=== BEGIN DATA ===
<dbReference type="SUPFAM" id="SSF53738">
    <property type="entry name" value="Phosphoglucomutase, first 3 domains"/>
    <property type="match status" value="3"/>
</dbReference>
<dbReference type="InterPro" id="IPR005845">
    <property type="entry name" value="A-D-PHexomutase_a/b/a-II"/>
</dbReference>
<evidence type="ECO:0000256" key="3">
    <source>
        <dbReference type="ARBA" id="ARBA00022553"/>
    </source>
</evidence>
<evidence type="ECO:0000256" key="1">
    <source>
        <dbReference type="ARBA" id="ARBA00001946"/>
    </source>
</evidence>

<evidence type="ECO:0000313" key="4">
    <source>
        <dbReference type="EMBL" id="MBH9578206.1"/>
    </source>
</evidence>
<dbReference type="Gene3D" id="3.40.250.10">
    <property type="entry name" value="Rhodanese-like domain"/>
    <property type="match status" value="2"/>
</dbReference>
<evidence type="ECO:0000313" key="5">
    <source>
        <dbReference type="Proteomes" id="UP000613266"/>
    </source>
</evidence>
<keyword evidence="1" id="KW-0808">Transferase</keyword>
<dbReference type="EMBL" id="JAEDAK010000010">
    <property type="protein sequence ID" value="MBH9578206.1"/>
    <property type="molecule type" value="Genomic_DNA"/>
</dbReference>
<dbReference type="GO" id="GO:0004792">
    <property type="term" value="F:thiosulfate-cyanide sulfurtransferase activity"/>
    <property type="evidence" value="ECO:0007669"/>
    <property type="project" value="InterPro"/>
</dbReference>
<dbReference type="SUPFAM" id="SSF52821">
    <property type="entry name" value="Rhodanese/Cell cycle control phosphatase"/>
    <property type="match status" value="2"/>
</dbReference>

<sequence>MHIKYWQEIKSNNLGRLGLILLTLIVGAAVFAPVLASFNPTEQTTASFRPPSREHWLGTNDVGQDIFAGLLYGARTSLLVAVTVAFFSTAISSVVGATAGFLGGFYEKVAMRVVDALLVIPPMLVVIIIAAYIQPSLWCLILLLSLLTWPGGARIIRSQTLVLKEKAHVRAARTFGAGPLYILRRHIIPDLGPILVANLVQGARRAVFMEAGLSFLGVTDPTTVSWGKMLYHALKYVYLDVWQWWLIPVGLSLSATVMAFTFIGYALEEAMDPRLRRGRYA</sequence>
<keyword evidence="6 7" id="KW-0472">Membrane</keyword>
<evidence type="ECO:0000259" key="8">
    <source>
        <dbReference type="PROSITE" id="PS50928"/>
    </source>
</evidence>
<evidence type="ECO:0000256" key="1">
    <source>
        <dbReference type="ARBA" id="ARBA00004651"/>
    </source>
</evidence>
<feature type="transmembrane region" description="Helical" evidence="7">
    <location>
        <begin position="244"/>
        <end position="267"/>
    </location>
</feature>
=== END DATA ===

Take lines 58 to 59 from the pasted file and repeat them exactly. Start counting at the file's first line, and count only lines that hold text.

<feature type="transmembrane region" description="Helical" evidence="7">
    <location>